As recounted in the description of my first exploration journey, I had travelled in a decently equipped Asp Explorer. For the next journey, though, I wanted to improve some of the modules, most importantly I wanted a class A frame shift drive so that I would be able to make longer hyperspace jumps. To earn the necessary credits, I decided to check out how Power Play works.
As mentioned in the conclusion of the previous post, space exploration in Elite: Dangerous has fired my imagination and my space romantic spirit. Abandoning all restraints, I have decided to celebrate my career as a galactic explorer as fully as possible - for my own enjoyment if not for anyone else's - by creating documentaries of each of my trips. Let's see where this leads.
I would like to begin the series with a brief report of my first journey, where I dip my toes into the space-cold waters of the galactic unknown. The goals: Leave the bubble of inhabited space, sniff the galactic wind, maybe find an unclaimed star and try to make it back alive to report the sights. Also, earn a few credits :-)
A few months ago, Elite: Dangerous (or ED for short) came out for the Mac. I immediately bought the game, for old time's sake (I have been playing both the original Elite on the C64 and Frontier on the PC) and because it promised to be a playable game - as opposed to the perpetual alpha status that Star Citizen has been in now for years! After the break, I try to give a few of my first impressions from the time when I started to play the game, together with a summary of what ED means to me now after having played the game for a bit over 3 months.
Yesterday Little Go 1.2.0 has been published on the App Store. This is a major new feature release that took fully 9 months to complete - in the end the release was dragging out for much longer than intended due to stability issues with the new iPhone 6+ user interface design. Hopefully I nailed all those pesky bugs.
This time I won't bore anyone with a repetition of the changes that are in the release. You can either read the App Store update notes or hop over to the GitHub release page to see the changelog.
OpenLDAP 2.3 (released in 2005) introduced a new way for configuring the
slapd daemon. The traditional method was a configuration file (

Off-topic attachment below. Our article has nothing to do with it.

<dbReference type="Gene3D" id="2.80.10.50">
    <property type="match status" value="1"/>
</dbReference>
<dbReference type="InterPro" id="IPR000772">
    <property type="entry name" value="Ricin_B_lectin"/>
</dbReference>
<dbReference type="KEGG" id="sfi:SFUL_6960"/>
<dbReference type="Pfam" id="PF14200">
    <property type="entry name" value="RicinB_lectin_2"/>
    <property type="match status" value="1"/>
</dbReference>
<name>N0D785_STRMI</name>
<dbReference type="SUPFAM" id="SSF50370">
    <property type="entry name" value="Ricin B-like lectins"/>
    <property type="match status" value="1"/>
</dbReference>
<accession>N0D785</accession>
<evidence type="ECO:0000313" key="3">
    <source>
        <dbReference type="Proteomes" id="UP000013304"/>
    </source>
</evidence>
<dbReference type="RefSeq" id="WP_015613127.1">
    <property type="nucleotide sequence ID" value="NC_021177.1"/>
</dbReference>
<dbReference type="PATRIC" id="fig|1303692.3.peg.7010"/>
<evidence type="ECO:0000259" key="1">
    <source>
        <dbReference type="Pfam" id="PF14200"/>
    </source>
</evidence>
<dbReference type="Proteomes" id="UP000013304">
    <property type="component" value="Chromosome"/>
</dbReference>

/etc/ldap/slapd.conf on Debian) that could simply be edited with a text editor. The new way follows the Eat your own dog food maxim: The configuration is stored in a set of LDIF files (stored under
/etc/ldap/slapd.d in Debian) which cannot be edited directly with a text editor. Instead, all changes must be done via LDAP operations. Funny enough: In order to configure the daemon, the daemon must already be running.
slapd-config, as the new configuration method is called, may be a technically cool feature, but from a casual sysadmin's point of view it is nothing but a major pain in the butt! So you want to quickly change
slapd's log level to diagnose some authentication problem? OK, first check the documentation to see where the log level option is located in the configuration schema, and how its attribute is called. Then query the running daemon to look at the current value(s). Then write an .ldif file that contains the change. Then issue a complicated
ldapmodify command that requires more cryptic options than
cpio combined. Of course the .ldif file contains an error, so diagnose & repeat. After maybe 20 minutes the job is done. Phew, only 20 minutes to change the daemon log level, I am such an LDAP wizard!
Actually when I did this just now it took me more like an hour because I am so not used to the procedure (another explanation might be that I'm just stupid, but hey, I think that's not it). Since I don't want to repeat the experience, I have started to write up some recipes on my wiki. Here's the link in case you are interested.
Another 19 months have passed since my last report from the spam front. This time the news is not so good.
Although the overall spam rate has dropped again, for the third time in a row, and is now at 11 messages per day (down from 14 messages per day), the other side of the medal is that SpamAssassin's recognition rate has also dropped for the third time in a row. This time the drop has been so marked that it has overcome the benefits of the spam rate drop, causing the average number of spam mails that have made it into my inbox to increase to 1.6 messages/day (up from 1.4 the last time).
This is the first increase of that all-important figure since I switched to greylisting almost 5 years ago! This turnaround is slightly scary because it means that for the first time ever spammers have actually become better in getting their junk into my inbox. I refuse to be overly alarmed at this point, and I hope that this trend will not continue, but if it does I will have to consider new measures, such as starting to use blacklists.
For more statistics details, see this wiki page.
Little Go 1.1.2 has just been released to the App Store. This is another bugfix release that contains a couple of fixes for potential crashes (#243, #247), one drawing bug (#245) and one regression (#246).
The harmless seeming drawing bug #245 probably was the root cause for the crashes that so many people experienced in version 1.1.0. The quick&dirty bugfix that I shipped in 1.1.1 (#242) merely turned a crashing bug into a drawing bug, but with the release of 1.1.2 the root cause should now be fixed as well. Since I am not 100% sure, I didn't have the stomach to remove the quick&dirty fix yet.